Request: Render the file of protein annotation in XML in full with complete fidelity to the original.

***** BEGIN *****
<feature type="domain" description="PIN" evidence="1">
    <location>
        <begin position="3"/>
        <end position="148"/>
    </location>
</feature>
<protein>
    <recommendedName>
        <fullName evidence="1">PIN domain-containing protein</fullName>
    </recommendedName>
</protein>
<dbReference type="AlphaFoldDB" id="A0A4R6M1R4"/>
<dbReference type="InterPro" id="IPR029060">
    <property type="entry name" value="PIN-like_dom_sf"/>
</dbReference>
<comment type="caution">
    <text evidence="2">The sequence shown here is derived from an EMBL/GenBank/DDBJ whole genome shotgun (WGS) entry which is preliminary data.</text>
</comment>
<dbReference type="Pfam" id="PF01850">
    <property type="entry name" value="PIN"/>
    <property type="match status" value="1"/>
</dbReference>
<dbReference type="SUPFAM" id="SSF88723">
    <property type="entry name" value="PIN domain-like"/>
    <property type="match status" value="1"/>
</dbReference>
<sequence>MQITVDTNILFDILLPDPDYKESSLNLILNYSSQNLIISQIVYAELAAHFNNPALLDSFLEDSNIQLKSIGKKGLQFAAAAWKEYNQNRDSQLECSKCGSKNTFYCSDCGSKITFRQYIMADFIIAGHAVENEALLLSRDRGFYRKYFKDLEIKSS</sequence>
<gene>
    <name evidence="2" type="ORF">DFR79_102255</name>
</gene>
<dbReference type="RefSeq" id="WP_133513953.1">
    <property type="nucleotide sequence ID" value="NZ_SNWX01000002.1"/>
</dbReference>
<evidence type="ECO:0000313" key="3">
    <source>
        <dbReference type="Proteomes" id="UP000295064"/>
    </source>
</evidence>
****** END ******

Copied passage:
<feature type="domain" description="PIN" evidence="1">
    <location>
        <begin position="3"/>
        <end position="148"/>
    </location>
</feature>
<protein>
    <recommendedName>
        <fullName evidence="1">PIN domain-containing protein</fullName>
    </recommendedName>
</protein>
<dbReference type="AlphaFoldDB" id="A0A4R6M1R4"/>
<dbReference type="InterPro" id="IPR029060">
    <property type="entry name" value="PIN-like_dom_sf"/>
</dbReference>
<comment type="caution">
    <text evidence="2">The sequence shown here is derived from an EMBL/GenBank/DDBJ whole genome shotgun (WGS) entry which is preliminary data.</text>
</comment>
<dbReference type="Pfam" id="PF01850">
    <property type="entry name" value="PIN"/>
    <property type="match status" value="1"/>
</dbReference>
<dbReference type="SUPFAM" id="SSF88723">
    <property type="entry name" value="PIN domain-like"/>
    <property type="match status" value="1"/>
</dbReference>
<sequence>MQITVDTNILFDILLPDPDYKESSLNLILNYSSQNLIISQIVYAELAAHFNNPALLDSFLEDSNIQLKSIGKKGLQFAAAAWKEYNQNRDSQLECSKCGSKNTFYCSDCGSKITFRQYIMADFIIAGHAVENEALLLSRDRGFYRKYFKDLEIKSS</sequence>
<gene>
    <name evidence="2" type="ORF">DFR79_102255</name>
</gene>
<dbReference type="RefSeq" id="WP_133513953.1">
    <property type="nucleotide sequence ID" value="NZ_SNWX01000002.1"/>
</dbReference>
<evidence type="ECO:0000313" key="3">
    <source>
        <dbReference type="Proteomes" id="UP000295064"/>
    </source>
</evidence>